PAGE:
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You don’t have to be a victim to report racism

<p>I think I might be witnessing racism in the workplace. It isn’t happening to me directly — it’s happening to a colleague of mine. I am not trying to stir up trouble but I also don’t think what I’m seeing should be permitted to go on.</p>



Q: I think I might be witnessing racism in the workplace. It isn’t happening to me directly — it’s happening to a colleague of mine. I am not trying to stir up trouble but I also don’t think what I’m seeing should be permitted to go on. I am a white female and my colleague who I believe is being discriminated against is Asian with a strong accent. I’m not quite sure as to why he doesn’t complain about it. What do you think I should do?




A: As much as we celebrate being an inclusive, multi-cultural society that embraces differences, there are still many examples of racism that go unnoticed, often because the victim or an observer is too afraid of the repercussions they might face if they file a complaint. While this fear is often warranted, we contribute to the same racist actions we detest if we don’t speak out against it.


You’ve mentioned that the racism hasn’t been directed to you specifically. Under the rules and regulatory laws of the Ontario Human Rights Commission (see www.ohrc.on.ca), racism doesn’t have to be directed at you for you to file a complaint. Once what is going on at your workplace creates a “poisoned environment” that you no longer feel safe or comfortable to work in, you are within your rights to bring grievances to your employer.


An employer, HR or union is legally bound to look into any and every case of racial discrimination on the job. If they don’t, then they, too, are breaking the law.


Your colleague may appear to be oblivious to the situation, but he may not be. Consider speaking with him during lunch one day; ask him how he feels, or if what you’ve noticed has ever been a concern to him. If he feels he has an ally, that might help him want to break his silence.


Your responsibility in this? I recommend that you document: all the incidents as they happen; who said what; who was in earshot (think witnesses); how the words or actions have made you feel, and how they’ve impacted your ability to complete your day-to-day tasks. Good luck.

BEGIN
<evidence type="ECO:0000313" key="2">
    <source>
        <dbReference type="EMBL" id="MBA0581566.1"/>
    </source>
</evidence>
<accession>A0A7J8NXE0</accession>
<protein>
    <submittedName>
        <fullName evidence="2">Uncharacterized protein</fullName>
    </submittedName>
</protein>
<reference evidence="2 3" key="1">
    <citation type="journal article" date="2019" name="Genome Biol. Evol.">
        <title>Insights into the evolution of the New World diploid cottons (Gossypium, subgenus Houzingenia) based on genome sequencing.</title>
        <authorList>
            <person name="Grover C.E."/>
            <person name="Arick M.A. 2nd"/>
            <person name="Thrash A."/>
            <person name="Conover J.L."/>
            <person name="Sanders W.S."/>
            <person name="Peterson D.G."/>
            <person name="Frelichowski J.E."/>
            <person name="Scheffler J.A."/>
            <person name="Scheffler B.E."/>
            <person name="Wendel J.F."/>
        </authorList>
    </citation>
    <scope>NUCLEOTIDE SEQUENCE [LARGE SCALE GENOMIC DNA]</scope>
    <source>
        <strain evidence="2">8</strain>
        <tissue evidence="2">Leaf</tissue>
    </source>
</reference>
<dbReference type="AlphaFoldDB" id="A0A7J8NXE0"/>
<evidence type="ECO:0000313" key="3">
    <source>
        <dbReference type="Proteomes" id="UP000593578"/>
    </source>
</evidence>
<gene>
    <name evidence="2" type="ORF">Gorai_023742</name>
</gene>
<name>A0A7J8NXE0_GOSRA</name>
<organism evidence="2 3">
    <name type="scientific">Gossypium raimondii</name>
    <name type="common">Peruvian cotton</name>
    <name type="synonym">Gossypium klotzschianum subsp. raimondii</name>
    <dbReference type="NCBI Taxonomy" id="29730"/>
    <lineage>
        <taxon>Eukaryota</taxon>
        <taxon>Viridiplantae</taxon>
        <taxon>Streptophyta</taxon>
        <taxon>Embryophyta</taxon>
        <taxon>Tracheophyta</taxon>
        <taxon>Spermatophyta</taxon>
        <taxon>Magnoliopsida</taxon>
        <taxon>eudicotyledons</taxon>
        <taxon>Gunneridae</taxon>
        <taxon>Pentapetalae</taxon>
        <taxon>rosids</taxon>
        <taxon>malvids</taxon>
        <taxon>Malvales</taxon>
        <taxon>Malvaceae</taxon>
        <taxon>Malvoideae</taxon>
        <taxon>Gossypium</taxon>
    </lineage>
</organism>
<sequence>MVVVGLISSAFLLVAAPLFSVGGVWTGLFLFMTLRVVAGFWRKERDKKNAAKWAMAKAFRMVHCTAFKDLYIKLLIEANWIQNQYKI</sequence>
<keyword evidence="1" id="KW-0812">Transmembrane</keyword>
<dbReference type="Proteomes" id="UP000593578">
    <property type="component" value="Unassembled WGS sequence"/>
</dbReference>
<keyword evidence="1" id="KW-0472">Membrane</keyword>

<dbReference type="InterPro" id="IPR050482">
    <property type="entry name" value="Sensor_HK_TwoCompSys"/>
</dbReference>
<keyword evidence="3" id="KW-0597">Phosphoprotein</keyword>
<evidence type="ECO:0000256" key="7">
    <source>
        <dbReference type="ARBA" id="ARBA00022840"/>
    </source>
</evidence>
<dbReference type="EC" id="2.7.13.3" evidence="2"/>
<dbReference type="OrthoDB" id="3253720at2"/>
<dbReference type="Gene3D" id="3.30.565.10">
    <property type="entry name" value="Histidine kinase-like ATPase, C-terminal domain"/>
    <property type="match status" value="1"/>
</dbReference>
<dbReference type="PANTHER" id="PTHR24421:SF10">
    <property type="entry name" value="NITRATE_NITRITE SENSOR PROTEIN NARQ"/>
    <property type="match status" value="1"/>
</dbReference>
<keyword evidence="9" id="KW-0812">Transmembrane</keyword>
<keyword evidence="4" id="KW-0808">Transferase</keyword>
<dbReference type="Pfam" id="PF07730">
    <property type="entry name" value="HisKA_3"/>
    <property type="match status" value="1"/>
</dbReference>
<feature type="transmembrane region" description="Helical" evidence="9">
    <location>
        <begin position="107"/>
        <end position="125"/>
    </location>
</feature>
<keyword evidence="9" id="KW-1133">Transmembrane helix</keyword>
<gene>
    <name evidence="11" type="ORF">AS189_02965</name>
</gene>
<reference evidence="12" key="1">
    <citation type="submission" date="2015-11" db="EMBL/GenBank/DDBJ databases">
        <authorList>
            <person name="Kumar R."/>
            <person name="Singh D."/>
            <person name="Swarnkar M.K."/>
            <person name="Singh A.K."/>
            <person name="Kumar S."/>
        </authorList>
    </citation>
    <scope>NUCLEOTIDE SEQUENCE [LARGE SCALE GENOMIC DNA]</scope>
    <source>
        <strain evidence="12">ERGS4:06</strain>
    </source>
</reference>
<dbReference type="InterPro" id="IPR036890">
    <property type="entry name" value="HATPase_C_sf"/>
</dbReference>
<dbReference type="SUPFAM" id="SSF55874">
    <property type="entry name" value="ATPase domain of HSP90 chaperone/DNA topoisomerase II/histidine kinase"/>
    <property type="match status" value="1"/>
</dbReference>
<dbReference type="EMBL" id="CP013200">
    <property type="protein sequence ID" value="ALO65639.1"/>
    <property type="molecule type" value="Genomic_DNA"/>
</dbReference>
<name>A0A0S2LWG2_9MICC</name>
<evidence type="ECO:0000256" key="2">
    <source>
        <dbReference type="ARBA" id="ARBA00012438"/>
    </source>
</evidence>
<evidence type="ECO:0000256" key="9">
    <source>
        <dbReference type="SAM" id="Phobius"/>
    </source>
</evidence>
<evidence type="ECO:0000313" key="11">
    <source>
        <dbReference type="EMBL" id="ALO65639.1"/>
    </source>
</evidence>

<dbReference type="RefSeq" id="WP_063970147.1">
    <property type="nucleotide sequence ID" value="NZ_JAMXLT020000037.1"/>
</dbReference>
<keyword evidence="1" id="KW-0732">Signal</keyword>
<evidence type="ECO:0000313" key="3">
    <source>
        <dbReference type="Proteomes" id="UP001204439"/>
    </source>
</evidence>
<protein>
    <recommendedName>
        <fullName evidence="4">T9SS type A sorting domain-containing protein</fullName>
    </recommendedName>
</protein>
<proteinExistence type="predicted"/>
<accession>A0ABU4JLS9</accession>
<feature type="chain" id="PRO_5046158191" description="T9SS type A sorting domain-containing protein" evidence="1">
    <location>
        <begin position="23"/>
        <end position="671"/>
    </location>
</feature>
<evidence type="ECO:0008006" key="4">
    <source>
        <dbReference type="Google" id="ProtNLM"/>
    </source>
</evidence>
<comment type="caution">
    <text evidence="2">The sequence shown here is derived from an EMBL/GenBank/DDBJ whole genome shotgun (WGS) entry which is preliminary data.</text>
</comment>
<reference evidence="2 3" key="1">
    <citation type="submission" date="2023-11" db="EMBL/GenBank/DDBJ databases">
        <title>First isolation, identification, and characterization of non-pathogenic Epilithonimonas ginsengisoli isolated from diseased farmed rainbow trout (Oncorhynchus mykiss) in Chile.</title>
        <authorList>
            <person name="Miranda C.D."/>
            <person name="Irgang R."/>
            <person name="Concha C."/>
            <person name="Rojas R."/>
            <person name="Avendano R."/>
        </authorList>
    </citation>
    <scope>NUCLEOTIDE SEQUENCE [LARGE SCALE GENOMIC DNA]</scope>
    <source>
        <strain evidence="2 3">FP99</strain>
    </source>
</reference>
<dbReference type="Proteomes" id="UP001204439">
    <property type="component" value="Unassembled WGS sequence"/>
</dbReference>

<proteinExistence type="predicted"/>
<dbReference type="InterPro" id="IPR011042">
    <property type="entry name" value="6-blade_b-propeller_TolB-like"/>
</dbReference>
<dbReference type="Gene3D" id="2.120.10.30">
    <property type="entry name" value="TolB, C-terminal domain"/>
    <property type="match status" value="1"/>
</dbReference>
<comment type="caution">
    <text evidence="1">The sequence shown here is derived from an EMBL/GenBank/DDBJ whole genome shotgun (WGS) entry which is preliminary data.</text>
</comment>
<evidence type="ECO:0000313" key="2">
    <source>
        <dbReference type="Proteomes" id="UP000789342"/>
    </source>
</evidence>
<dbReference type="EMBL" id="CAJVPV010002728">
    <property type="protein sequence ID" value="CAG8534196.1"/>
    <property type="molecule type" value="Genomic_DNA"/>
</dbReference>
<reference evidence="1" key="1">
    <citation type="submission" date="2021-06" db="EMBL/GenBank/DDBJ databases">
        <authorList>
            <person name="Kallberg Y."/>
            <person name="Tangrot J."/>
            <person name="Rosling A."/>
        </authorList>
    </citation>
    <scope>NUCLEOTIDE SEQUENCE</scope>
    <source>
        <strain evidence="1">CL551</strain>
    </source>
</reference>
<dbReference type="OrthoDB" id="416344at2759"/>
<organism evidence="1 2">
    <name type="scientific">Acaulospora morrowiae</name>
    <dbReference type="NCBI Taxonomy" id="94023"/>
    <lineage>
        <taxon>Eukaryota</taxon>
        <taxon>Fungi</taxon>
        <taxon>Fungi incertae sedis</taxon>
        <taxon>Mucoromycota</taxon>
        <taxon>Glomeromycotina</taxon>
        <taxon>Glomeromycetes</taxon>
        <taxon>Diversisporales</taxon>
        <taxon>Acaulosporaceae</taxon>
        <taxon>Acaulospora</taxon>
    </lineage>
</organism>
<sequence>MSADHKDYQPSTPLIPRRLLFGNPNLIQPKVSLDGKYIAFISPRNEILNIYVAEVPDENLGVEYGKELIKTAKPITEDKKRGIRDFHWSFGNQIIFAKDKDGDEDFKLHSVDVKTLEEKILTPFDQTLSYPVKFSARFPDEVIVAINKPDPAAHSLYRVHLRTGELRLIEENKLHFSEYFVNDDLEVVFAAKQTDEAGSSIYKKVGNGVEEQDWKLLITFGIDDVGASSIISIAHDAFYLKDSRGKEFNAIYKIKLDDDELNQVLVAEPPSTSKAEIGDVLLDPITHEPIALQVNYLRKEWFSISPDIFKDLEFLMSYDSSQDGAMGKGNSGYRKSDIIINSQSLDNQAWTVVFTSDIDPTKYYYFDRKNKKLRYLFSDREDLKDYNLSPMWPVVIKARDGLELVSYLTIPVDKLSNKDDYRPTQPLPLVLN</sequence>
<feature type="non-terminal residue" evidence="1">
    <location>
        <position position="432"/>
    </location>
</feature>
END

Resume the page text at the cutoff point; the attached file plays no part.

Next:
Q: I am currently working full time. I did make tremendous progress during my first two years (I immigrated here four years ago) with learning English and finding employment. But I need more schooling in order to further actualize my full potential. I am interested in applying to study medicine. What should I do first?




A: You would certainly need to complete an undergraduate degree (preferably an honours degree) in a scientific and/or mathematical field of study (I cannot stress enough how important high grades are for pre-med students.


If you have such a degree from your home country, you’d want to discuss with an academic adviser at the university you choose to attend what credits and/or substitutions if any your degree might grant you. You may have to complete a three- to four-year program even if you have a degree already, as this is often the situation with foreign degrees.


Research universities online and visit student admissions counsellors. Inquire about pre-med: speak to former students, and connect with a mentor in the field who can help you navigate throughout your choices.


Jill Andrew — CYW, BA, BA (Hons.), BEd. Please include your full name, address and telephone number when e-mailing. All letters are subject to publication.



info@jillandrewmedia.com














jill’s tip of the week

• If conflicts arise when working as part of a team, try to work them out with the person directly involved first. Going directly to the supervisor illustrates your distrust in the team problem-solving process (negotiating, conflict resolution skills, etc.) between team members. The less times you need to approach your supervisor for their intervention the more efficient, independent and competent you and your entire team will appear.



 
 
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